There’s a silver lining through the dark cloud shining;
  Turn the dark cloud inside out till the boys come home.
        Mrs. Lena Guilbert Ford. Theme suggested by Ivor Novello, who wrote the music. Sung by the soldiers in the Great War.
  95
There never was a good war or a bad peace.
        Benj. Franklin—Letter to Quincy. Sept. 11, 1773.
  96
Your flaming torch aloft we bear,
With burning heart an oath we swear
To keep the faith, to fight it through,
To crush the foe or sleep with you
  In Flanders’ fields.
        C. B. Galbreath. Answer to McCrae’s In Flanders’ Fields.
  97
When the red wrath perisheth, when the dulled swords fail,
These three who have walked with Death—these shall prevail.
Hell bade all its millions rise; Paradise sends three:
Pity, and Self-sacrifice, and Charity.
        Theodosia Garrison—These shall Prevail.
  98
Sufficeth this to prove my theme withal,
That every bullet hath a lighting place.
        Gascoigne—Duke Bellum Inexpertis.
  99
O, send Lewis Gordon hame
And the lad I maune name,
Though his back be at the wa’
Here’s to him that’s far awa’.
O, hon! my Highlandman,
O, my bonny Highlandman,
Weel would I my true love ken
Among ten thousand Highlandmen.
        Accredited to Geddes—Lewis Gordon. In Scotch Songs and Ballads.
  100

We have 500,000 reservists in America who would rise in arms against your government.
        Zimmermann to Ambassador Gerard. “I told him that we had five hundred thousand and one lamp posts in America, and that was where the German reservists would find themselves if they tried any uprising.” Ambassador Gerard’s answer. Jakes W. Gerard—My Four Years in Germany. P. 237.
  101
  It is an olde saw, he fighteth wele (well) that fleith faste.
        Gesta Romanorum. Wolf and the Hare. 15th cent. MS.
  102
  Neither ridiculous shriekings for revenge by French chauvinists, nor the Englishmen’s gnashing of teeth, nor the wild gestures of the Slavs will turn us from our aim of protecting and extending German influence all the world over.
        Official secret report of the Germans, quoted in the French Yellow Book.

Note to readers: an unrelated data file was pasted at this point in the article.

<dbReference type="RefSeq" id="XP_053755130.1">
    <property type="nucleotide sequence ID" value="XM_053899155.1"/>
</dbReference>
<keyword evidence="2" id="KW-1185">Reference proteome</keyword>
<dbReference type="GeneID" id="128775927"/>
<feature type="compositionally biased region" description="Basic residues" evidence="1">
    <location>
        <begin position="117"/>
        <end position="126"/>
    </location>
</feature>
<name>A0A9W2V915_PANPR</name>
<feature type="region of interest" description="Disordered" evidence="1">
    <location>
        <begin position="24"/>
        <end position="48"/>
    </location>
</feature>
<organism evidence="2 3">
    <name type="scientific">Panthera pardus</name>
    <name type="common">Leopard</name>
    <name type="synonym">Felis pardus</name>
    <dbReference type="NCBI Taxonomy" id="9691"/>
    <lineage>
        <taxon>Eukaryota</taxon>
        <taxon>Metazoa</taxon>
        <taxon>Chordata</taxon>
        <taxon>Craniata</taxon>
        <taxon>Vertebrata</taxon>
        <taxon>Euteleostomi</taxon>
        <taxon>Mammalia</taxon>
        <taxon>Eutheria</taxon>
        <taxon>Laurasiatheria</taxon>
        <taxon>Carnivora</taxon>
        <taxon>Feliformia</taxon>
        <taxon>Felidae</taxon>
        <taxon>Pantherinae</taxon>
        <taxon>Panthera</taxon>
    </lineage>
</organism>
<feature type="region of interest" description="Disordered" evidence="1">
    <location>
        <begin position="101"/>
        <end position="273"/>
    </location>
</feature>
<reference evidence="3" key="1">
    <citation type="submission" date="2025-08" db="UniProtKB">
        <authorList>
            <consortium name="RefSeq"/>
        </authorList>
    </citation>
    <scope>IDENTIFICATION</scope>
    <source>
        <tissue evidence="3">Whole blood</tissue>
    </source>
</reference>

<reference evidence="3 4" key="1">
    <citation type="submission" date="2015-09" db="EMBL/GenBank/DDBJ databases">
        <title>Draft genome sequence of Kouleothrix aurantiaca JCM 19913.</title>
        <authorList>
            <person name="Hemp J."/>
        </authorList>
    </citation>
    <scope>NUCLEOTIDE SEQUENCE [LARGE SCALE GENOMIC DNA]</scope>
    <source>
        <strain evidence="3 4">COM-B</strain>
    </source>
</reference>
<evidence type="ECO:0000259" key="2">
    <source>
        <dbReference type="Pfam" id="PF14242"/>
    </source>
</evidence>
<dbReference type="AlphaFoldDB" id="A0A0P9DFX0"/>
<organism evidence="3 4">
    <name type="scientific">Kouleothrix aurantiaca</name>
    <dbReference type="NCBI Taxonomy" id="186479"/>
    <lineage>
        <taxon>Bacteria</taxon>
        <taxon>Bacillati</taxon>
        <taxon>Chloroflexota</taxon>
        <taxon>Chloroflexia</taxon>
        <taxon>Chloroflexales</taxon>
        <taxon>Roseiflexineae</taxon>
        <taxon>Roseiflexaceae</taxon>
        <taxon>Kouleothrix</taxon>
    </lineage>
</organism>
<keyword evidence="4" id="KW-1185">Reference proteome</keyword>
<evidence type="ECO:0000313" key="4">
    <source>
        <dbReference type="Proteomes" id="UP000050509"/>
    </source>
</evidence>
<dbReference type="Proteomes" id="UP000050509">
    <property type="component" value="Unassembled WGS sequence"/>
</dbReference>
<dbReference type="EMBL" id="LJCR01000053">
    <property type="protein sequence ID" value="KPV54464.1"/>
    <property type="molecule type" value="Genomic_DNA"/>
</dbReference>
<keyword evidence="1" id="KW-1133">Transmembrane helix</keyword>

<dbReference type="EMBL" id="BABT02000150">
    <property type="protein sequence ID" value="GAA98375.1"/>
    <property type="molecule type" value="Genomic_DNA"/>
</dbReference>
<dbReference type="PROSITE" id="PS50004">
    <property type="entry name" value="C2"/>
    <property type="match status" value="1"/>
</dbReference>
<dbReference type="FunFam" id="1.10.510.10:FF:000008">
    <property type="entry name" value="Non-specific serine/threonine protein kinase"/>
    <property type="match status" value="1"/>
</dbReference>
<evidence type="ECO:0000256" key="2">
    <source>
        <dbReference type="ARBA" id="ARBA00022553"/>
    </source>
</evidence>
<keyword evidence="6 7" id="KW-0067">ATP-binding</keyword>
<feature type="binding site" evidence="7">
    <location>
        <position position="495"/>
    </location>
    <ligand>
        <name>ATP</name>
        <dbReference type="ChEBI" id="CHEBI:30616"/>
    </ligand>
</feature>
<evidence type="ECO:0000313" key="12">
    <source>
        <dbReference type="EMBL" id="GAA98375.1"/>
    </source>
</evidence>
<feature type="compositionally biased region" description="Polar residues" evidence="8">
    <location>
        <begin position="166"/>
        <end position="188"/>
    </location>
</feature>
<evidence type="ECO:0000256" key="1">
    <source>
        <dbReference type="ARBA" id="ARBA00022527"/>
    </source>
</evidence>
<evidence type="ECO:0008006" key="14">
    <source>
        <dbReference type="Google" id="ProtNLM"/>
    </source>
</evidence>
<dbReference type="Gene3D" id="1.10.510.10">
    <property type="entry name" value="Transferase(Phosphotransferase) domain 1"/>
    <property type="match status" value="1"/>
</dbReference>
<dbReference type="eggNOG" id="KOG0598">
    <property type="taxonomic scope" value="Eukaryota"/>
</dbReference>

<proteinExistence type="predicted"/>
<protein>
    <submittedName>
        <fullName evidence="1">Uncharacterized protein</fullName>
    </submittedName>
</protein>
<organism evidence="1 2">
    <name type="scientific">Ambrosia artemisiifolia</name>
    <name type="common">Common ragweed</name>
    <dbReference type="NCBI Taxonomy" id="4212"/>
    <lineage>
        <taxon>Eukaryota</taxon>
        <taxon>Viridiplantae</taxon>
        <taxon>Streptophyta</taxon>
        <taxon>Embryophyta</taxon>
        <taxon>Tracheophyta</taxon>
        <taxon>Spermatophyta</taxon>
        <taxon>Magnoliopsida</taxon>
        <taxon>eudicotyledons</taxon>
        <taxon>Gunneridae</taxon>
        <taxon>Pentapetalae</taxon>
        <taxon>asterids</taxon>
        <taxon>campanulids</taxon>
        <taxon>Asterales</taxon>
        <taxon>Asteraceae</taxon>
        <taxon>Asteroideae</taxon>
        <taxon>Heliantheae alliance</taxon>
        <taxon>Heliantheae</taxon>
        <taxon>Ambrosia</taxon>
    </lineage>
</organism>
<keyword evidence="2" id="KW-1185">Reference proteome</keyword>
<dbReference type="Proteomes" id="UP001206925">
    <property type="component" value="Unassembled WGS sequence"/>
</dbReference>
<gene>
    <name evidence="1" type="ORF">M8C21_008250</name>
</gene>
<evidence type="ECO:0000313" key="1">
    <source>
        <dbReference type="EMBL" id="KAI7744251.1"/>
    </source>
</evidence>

103
Ye living soldiers of the mighty war,
  Once more from roaring cannon and the drums
  And bugles blown at morn, the summons comes;
Forgot the halting limb, each wound and scar:
  Once more your Captain calls to you;
  Come to his last review!
        R. W. Gilder—The Burial of Grant.
  104
An attitude not only of defence, but defiance.
        Thos. Gillespie—The Mountain Storm. “Defence not defiance” became the motto of the Volunteer Movement. (1859).
  105
  No terms except an unconditional and immediate surrender can be accepted. I propose to move immediately upon your works.
        U. S. Grant—To Gen. S. B. Buckner. Fort Donelson. Feb. 16, 1862.
  106
  I  *  *  *  purpose to fight it out on this line if it takes all summer.
        U. S. Grant—Despatch from Spottsylvania Court House. May 11, 1864.
  107
  The British army should be a projectile to be fired by the British navy.
        Viscount Grey. Quoted by Lord Fisher, in Memories, as “the splendid words of Sir Edward Grey.”
  108
  Con disavvantaggio grande si fa la guerra con chi non ha che perdere.
  We fight to great disadvantage when we fight with those who have nothing to lose.
        Guicciardini—Storia d’Italia.
  109
  Every position must be held to the last man. There must be no retirement. With our backs to the wall, and believing in the justice of our cause, each one of us must fight to the end.
        Field Marshal Haig. At the battle of Picardy. (1918). See also Geddes. Song probably well known to Haig.
  110
Yes; quaint and curious war is!
  You shoot a fellow down
You’d treat if met where any bar is,
  Or help to half-a-crown.
        Thos. Hardy—The Man he Killed.